A performance at the Afghan National Institute of Music in November of 2010. Daniel Wilkinson/U.S. Embassy Kabul Afghanistan/flickr.com hide caption

itoggle caption Daniel Wilkinson/U.S. Embassy Kabul Afghanistan/flickr.com

In this photo released by the U.S. Marines and taken in December 2010, Lance Cpl. Dakota Hicks, from Laharpe, Ill., connects a radio battery to a portable solar panel communication system in Sangin District, in Afghanistan.The U.S. military is trying to wean itself off reliance on fossil fuels by employing solar energy and biofuels, among other measures. Gunnery Sgt. William Price Small/AP hide caption

itoggle caption Gunnery Sgt. William Price Small/AP

Staff Sgt. Joshua White (center), Command Sgt. Maj. John Troxell (left) and Brigade Sgt. Maj. Mike Boom (right) observe a joint patrol of U.S. Army and Afghan National Army soldiers and Afghan police in Paktika province, Afghanistan, on Oct. 3. The mountainous border between Afghanistan and Pakistan has become a new front line in the Afghan war. Matt Ford/AP hide caption

itoggle caption Matt Ford/AP

The assassination of Ahmed Wali Karzai (center, shown in 2009), the half-brother of Afghan President Hamid Karzai, prompted fears of a security breakdown in the southern Afghan city of Kandahar. Ahmed Wali Karzai was rumored to have a hand in everything that went on in the region: tribal affairs, politics and business.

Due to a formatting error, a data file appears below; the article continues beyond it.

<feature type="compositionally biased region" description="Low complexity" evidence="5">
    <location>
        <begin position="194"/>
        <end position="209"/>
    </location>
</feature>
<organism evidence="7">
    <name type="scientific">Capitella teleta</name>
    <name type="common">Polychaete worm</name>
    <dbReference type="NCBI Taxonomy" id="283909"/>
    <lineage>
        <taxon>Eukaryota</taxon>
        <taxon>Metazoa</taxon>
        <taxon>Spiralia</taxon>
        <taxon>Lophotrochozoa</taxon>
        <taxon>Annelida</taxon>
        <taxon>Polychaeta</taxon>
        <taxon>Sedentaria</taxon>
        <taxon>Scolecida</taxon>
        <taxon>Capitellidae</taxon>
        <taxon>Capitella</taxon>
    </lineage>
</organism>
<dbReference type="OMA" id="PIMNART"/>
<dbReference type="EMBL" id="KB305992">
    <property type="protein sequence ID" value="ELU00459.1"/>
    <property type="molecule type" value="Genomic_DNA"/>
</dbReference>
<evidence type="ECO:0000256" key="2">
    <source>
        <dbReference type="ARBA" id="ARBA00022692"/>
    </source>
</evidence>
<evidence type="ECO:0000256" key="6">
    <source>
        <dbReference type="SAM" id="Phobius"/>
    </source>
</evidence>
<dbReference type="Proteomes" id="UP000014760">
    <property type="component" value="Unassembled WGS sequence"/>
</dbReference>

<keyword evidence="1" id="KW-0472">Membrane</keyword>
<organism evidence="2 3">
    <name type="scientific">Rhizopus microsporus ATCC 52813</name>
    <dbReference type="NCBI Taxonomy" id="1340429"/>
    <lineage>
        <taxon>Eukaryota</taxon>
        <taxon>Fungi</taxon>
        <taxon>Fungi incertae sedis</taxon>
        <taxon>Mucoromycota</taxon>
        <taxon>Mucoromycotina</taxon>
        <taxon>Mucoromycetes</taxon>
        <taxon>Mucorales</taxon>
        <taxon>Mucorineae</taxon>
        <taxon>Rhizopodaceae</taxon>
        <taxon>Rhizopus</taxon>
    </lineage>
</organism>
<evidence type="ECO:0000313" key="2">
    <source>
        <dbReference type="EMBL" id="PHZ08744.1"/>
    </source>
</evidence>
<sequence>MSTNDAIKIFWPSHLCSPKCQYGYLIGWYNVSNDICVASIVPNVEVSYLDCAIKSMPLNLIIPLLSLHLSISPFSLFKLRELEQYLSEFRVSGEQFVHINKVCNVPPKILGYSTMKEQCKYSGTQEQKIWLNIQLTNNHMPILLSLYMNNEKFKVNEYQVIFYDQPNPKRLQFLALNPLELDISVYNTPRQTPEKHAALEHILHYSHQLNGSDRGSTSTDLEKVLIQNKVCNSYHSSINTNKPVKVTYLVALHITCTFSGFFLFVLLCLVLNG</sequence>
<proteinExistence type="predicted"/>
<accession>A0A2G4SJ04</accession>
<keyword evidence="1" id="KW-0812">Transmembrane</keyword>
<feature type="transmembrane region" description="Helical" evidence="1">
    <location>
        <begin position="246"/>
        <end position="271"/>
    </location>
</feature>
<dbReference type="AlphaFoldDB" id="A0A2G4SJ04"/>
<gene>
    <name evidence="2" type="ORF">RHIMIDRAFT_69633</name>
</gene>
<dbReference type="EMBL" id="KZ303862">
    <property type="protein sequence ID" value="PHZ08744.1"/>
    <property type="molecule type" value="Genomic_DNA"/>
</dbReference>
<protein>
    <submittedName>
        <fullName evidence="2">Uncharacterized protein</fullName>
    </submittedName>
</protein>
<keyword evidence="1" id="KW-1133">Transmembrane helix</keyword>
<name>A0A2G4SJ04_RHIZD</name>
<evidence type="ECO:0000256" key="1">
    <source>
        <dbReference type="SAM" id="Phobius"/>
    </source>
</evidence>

Banaras Khan/AFP/Getty Images hide caption

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Afghanistan's Panjwai district, southwest of Kandahar city, was a Taliban stronghold until the U.S. troop surge in 2010 began to displace the insurgents.

Allauddin Khan/AP hide caption

itoggle caption Allauddin Khan/AP

Aman Mojadidi, who grew up in Jacksonville, Fla., moved to Afghanistan in 2003 because he thought his homeland was finally on the mend. The guerrilla artist is also known as the Jihadi Gangsta, and he has provoked controversy and laughter with his work.

Courtesy of Aman Mojadidi hide caption

itoggle caption Courtesy of Aman Mojadidi

Afghans hold portraits of former President Burhanuddin Rabbani, as they shout anti-government slogans during a demonstration in Kabul on Tuesday. Last week's killing of Rabbani, an ethnic Tajik, was the latest targeting his party and it has stoked fears of increased factionalism. Shah Marai/AFP/Getty Images hide caption

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